News & Events

Faculty Seminar | Exploring ‘humiliation’ in Section 3 (1) (r) of Prevention of Atrocities Act, 1989


Conference Hall, Groud Floor, Training Centre, NLSIU


Wednesday, January 10, 2024, 4:15 pm

In this week’s faculty seminar, Dr. Ashna Singh will be presenting on her paper titled “Exploring ‘humiliation’ in Section 3 (1) (r) of Prevention of Atrocities Act, 1989” on Wednesday, 10th January, 2024. Dr. Karthikeyan D will be the discussant.


The Prevention of Atrocities Act, 1989 criminalizes, amongst other things, in Section 3(1)(r) – anyone who not being a member of a scheduled caste or scheduled tribe “intentionally insults or intimidates with intent to humiliate a member of a Scheduled Caste or a Scheduled Tribe in any place within public view.” The use of caste names as slurs is covered under this section. This Act was brought about to protect SC/ST members from retaliations by non-SC/ST persons when the former would try to assert their rights. Humiliation by use of caste slurs is a form of retaliation. There have been a series of judgments in recent times from courts across the country that particularly dwell on the aforementioned offence. However, courts tend to interpret this provision very narrowly. The problem persists also because of how the provision itself is worded. The meanings of intentional insult, humiliation, and public view are unclear.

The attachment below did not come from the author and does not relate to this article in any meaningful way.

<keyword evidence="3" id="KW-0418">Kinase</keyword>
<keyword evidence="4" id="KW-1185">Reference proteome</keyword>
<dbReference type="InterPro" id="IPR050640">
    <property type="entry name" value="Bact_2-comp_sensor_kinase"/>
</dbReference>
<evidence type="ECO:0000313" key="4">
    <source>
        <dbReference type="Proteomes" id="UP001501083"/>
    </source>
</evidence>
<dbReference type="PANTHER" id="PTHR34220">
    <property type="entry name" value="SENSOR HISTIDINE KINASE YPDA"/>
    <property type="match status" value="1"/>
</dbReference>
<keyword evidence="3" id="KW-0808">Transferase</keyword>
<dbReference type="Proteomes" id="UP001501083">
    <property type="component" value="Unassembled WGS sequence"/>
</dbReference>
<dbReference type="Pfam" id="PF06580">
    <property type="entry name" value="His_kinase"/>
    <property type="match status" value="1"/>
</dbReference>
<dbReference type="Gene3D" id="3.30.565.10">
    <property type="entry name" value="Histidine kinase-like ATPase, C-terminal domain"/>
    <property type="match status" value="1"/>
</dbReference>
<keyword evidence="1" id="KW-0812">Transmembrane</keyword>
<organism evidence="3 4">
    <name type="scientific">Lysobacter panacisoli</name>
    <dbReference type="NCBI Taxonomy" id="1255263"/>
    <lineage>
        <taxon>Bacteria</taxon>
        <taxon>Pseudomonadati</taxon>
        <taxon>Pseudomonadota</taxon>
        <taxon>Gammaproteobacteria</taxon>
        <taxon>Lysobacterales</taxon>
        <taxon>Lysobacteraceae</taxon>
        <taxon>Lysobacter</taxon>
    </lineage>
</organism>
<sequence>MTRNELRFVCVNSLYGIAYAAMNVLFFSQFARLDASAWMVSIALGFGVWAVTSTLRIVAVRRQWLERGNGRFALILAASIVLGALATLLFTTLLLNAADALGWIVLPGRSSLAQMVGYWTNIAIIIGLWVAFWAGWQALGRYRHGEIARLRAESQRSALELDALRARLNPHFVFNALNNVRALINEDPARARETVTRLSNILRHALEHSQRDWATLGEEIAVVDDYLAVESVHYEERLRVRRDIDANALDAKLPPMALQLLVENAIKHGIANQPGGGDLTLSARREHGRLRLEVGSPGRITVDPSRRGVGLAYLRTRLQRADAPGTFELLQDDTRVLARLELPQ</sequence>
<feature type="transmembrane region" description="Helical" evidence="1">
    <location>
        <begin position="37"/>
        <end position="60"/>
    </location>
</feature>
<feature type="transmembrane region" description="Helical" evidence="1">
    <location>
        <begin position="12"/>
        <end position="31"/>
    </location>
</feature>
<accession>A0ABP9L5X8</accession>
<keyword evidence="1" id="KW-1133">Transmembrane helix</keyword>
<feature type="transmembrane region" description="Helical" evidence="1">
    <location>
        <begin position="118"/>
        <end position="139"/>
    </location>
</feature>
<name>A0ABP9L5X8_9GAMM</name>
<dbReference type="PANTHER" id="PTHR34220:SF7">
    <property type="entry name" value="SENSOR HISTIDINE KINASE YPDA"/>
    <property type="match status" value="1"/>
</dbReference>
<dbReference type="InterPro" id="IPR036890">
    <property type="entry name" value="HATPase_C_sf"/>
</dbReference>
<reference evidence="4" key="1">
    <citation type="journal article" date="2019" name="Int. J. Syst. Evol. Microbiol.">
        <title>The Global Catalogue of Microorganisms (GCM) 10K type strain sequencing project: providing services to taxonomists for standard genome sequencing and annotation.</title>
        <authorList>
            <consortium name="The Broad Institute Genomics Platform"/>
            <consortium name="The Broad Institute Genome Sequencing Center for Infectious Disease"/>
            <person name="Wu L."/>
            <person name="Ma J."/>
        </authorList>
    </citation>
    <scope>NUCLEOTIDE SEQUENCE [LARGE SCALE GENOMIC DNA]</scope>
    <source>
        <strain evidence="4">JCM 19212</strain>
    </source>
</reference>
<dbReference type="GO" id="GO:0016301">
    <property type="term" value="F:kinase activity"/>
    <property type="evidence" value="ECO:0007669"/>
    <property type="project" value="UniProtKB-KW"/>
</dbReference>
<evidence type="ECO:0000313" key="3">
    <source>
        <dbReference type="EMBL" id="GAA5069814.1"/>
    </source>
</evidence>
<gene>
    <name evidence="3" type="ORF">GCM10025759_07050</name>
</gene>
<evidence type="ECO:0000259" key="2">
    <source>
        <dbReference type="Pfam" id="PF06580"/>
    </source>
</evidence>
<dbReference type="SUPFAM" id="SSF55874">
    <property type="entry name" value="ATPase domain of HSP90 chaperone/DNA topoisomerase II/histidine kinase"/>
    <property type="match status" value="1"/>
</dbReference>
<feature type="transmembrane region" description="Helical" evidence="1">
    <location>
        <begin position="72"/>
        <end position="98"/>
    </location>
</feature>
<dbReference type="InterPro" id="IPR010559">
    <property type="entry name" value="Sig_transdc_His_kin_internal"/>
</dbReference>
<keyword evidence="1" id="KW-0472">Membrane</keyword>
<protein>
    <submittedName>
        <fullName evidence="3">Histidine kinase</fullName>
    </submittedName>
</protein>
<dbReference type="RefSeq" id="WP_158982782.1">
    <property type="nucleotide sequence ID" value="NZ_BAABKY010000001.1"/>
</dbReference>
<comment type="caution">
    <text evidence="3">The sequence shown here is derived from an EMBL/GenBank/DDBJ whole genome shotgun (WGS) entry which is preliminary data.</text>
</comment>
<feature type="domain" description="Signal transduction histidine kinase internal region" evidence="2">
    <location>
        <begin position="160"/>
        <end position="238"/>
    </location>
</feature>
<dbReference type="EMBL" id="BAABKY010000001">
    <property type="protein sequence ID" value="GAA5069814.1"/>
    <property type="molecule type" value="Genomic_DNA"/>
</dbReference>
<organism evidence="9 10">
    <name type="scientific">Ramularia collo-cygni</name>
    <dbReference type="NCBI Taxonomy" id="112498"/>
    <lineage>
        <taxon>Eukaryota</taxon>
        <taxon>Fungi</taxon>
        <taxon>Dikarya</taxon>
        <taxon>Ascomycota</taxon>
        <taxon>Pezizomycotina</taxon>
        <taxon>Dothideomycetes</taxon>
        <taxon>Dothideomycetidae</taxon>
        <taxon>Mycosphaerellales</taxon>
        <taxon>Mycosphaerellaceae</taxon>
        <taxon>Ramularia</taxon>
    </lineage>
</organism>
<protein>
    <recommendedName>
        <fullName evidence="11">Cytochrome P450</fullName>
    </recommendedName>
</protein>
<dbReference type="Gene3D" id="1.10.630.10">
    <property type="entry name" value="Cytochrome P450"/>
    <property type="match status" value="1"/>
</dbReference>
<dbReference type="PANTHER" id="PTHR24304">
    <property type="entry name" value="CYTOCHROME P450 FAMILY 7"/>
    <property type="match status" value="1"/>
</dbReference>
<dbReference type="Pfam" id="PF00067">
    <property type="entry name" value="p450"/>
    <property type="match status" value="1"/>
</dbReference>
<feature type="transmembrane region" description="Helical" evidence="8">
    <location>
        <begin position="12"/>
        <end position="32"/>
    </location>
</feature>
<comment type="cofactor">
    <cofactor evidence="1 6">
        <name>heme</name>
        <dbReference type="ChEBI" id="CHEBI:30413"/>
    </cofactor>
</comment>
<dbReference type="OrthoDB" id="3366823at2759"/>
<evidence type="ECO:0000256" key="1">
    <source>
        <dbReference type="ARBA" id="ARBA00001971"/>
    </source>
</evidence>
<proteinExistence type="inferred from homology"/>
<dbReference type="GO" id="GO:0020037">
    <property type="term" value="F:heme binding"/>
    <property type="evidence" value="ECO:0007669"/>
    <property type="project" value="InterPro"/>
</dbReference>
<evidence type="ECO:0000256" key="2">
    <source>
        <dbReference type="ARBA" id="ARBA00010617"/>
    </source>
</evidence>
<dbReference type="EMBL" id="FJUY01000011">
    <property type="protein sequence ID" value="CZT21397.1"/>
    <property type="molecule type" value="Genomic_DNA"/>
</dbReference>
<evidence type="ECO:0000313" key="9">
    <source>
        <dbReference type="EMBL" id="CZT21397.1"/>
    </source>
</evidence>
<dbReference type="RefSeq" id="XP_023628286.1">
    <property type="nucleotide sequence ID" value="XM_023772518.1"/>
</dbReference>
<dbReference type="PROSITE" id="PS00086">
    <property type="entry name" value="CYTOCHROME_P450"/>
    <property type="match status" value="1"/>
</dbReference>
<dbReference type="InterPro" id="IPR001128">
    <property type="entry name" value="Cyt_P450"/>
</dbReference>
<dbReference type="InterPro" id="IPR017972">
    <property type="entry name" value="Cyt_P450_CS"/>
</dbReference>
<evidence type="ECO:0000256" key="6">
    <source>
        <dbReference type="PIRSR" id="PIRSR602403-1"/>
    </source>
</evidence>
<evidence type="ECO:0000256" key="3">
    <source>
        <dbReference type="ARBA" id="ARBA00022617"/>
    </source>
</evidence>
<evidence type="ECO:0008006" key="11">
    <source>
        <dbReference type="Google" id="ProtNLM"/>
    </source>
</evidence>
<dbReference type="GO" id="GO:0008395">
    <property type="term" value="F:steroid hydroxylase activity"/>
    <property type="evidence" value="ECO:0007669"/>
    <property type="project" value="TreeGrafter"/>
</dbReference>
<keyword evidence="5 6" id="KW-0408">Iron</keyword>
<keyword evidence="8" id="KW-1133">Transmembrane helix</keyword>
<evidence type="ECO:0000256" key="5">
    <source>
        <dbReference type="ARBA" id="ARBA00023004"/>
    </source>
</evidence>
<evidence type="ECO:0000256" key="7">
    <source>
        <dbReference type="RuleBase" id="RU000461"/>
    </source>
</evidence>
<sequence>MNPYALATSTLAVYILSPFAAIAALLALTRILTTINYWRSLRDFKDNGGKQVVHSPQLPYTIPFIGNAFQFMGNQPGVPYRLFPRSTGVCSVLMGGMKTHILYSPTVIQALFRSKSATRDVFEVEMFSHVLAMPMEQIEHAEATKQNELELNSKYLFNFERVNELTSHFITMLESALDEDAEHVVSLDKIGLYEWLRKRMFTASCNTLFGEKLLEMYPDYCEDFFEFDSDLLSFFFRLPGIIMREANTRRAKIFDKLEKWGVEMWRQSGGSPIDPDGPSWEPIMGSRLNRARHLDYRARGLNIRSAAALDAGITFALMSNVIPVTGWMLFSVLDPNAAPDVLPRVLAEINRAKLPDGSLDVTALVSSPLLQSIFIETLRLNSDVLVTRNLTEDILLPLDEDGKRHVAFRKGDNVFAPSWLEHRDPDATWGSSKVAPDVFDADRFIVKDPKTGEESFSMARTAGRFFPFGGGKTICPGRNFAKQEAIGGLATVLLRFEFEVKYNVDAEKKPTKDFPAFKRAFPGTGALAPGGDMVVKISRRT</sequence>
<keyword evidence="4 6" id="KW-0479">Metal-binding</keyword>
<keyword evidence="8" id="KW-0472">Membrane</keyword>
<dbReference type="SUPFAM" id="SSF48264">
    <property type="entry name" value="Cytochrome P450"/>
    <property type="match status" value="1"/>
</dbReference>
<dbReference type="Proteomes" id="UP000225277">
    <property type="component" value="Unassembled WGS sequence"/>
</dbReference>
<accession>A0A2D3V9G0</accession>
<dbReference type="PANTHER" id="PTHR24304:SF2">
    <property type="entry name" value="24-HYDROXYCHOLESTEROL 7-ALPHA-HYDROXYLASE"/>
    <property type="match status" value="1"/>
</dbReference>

This paper aims to analyze how courts interpret this section, particularly in light of the word ‘humiliate.’ The idea of humiliation becomes important especially because the insult must take place ‘in public view.’ In case of the general offence of defamation, it is enough when at least one other person is privy to one’s defamation (whether stranger or not) but for an SC/ST person to have been insulted, the court likes to see if there has been some sort of spectacular humiliation of the victim. As per courts, this spectacularity is achieved when the humiliation occurs preferably in front of people (i.e., public) who are strangers to the victim and also preferably at a public place. Courts also tend to conflate ‘public view’ with ‘public place,’ thus furthering the private-public separation that Ambedkar recognized for its artificiality.

It is proposed in this paper that a purposive interpretation of this provision will further the object of the Act. In particular, it proposes to foreground the word ‘humiliate’ in Section 3(1)(r) of the Act by relying upon Gopal Guru’s edited volume titled ‘Humiliation: Claims & Context.’ Thinking of humiliation in its historical and present sociological context may therefore aid in understanding the meaning of ‘intentional insult’ in using a caste slur as well as help in revealing the artificial distinction between the public and the private.